I followed up with “New York” and saw elements of the same time line from the American perspective and how the two narratives intertwined more and more as the transport links became stronger. Again we ended within five years of the present.

“The Rebels of Ireland” opened my eyes to Irish history; we didn’t get this stuff at school! Against the backdrop of the previous two books I got some appreciation of the power struggles and influences of England, America and France on Irish history. This author has written more books each based on a place and a time line. He is on my list but I feel the need for a change of genre.

e-reader

29 October 2014

Heads I win, tails you lose - NICE Guidelines

That’s how it seems with NICE guidelines. If your hospital appointment or treatment is outside of the recommended waiting time and you dare to complain the official line is “well they are only guidelines”.

On the other hand if you request a procedure or test that is out of the ordinary you are liable to be told that what you want doesn’t have NICE approval.

So when I read that NICE approve osteopathy for low back pain, forgive me for yawning and thinking “so what” before turning the page.

Note: [NICE stands for The National Institute for Health and Care Excellence. It is an independent organisation and was set up by the Government in 1999. NICE decides which drugs and treatments are available on the NHS]

Have a Nice Day - NICE Guidelines

Link to old NICE post http://www.billferguson.co.uk/nhs_osteopathy_and_acupuncture.html

22 October 2014

Christmas came early - Institute of Osteopathy

“This is the Institute of Osteopathy”, said the voice on the phone. Expecting the worst I was instantly cautious.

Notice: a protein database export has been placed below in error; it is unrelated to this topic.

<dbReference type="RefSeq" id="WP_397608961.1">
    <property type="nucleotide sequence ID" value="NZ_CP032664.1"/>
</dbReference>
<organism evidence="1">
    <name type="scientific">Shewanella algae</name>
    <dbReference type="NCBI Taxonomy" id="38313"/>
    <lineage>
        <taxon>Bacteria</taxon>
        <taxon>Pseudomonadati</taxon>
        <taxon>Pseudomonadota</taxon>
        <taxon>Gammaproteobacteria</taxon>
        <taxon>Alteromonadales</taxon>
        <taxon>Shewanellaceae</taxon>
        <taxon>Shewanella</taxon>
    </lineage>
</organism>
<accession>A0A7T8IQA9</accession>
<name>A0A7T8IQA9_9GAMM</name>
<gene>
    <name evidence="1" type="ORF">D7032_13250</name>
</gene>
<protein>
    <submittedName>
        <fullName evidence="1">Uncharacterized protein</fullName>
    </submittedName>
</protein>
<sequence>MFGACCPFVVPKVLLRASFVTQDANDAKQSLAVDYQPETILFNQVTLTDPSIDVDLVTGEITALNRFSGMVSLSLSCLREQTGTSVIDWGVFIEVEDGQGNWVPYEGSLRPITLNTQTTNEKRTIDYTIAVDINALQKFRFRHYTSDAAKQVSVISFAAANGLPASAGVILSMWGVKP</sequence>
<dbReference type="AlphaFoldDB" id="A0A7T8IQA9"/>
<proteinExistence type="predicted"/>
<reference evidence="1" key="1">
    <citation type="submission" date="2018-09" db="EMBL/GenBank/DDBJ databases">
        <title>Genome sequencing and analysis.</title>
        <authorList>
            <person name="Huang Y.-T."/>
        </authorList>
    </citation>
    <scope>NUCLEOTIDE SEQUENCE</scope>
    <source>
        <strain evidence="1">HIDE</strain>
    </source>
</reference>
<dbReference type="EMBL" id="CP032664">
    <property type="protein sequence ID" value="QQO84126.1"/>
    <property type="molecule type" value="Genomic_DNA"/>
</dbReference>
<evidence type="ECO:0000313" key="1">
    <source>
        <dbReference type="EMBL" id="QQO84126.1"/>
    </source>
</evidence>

“Do you remember the survey you filled in a few weeks ago?” Um, yes I vaguely remembered; trying desperately to remember what I had written (and wasn’t it supposed to be anonymous).

“Do you remember the box you ticked at the end, to enter the draw?”
Yes, I always tick the box.

“Congratulations, you have won an iPad mini!”

I was astonished. That last time I won a prize draw I was four years old; (it was a compendium of games from Will, Wag and the Ducklings, do they still appear in People’s Friend magazine?).

Fast forward two weeks and today I was delighted to have a visit from Maurice Cheng and Nik Watson bearing gifts. As well as the iPad there was a bottle of champagne, both gratefully received. After coffee, a brief chat and a few photos they were off to their next destination while, excitement over, I went back to work.

Cheers, and I am looking forward to the next survey.

Bill Ferguson wins an iPad mini Institute of Osteopathy survey
Bill Ferguson, Osteopath, with Maurice Cheng, Chief Executive, The Institute of Osteopathy

29 August 2014

Are you kneeling comfortably